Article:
Certainly there’s ample artistic precedent for including a dead animal or two in a still-life. Old Master paintings are rife with images of freshly killed ducks, bunnies and fish awaiting a trip to the dinner table.
Photographer (and certified taxidermist) Kimberly Witham slyly subverts that tradition with “Domestic Arrangements,” a series of still-life photographs that combine modern kitchenware and other items of domestic life with birds, squirrels and other animals retrieved from the roadside. All items come from within a short radius around Witham’s New Jersey home.
Witham says in the statement accompanying the series that her aesthetic intent is to pay homage to traditional still-life painting while mimicking the look of photos in glossy design magazines. The combination makes sly reference to the ecological damage and other costs associated with the consumer lifestyle such magazines promote.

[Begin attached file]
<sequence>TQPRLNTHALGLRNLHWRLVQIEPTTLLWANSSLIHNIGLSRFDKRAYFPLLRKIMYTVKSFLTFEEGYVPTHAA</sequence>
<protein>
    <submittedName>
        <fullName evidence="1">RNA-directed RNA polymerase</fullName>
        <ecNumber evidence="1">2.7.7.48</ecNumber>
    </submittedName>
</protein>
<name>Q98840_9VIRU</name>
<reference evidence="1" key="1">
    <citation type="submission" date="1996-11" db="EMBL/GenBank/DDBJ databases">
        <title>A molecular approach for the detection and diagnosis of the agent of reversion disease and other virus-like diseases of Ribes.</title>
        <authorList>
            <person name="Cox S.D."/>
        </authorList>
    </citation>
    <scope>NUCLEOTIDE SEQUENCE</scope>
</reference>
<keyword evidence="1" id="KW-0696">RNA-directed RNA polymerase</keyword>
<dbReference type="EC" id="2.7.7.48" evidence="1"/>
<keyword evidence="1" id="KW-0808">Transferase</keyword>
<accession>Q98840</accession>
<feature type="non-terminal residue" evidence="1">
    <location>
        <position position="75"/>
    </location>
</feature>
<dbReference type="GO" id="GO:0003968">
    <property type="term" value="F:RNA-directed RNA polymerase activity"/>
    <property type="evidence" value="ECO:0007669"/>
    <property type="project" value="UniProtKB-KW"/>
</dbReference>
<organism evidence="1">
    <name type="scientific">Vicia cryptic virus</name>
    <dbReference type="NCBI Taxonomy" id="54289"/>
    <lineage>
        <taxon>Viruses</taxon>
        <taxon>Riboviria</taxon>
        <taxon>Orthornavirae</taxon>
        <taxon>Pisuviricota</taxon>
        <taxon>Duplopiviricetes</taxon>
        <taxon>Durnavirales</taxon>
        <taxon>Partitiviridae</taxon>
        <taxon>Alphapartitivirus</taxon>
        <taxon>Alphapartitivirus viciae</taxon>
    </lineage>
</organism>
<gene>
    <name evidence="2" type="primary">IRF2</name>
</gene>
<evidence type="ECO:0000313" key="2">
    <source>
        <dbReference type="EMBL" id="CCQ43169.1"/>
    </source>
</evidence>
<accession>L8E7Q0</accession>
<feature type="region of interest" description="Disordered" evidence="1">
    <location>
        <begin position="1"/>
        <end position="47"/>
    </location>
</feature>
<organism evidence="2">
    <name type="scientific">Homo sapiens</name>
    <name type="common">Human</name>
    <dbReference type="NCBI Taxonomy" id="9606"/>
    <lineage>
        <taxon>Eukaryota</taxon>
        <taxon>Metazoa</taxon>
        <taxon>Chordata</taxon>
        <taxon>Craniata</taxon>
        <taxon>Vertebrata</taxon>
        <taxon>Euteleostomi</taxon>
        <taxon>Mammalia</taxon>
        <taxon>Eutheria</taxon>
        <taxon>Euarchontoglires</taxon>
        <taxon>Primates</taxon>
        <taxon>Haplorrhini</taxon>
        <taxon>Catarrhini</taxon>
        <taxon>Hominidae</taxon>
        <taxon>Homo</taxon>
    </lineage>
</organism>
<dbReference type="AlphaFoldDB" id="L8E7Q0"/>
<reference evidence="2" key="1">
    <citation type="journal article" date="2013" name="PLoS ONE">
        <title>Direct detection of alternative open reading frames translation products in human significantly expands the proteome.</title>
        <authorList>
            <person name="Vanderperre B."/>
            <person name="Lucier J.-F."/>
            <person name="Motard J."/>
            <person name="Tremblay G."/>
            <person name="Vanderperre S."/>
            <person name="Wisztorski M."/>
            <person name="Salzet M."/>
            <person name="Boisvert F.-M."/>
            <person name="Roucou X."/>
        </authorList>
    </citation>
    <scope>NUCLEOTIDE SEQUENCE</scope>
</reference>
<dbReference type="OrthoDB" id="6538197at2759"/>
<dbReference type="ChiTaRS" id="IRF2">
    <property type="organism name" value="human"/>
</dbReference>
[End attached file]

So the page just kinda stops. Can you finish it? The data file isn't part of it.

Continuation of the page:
The photographs in this series question the consequences of our domestic comforts…The objects in these photos include personal possessions, flowers and vegetables from my garden, and birds and animals found by the roadside. I arrange these items into ephemeral constructions that are simultaneously whimsical and grotesque. While these images are inspired conceptually by the Vanitas tradition, formally they are more akin to contemporary home and style magazines. In the pages of these magazines, products are arranged in clinical perfection. They promise relaxation, fulfillment and simplicity if we only buy one more thing. In contrast, my arrangements highlight both the promise of suburban comfort and the aftermath of our continued consumption.
You can find the entire series of photographs over on Witham’s website.
Image credits: All images by Kimberly Witham, used by permission.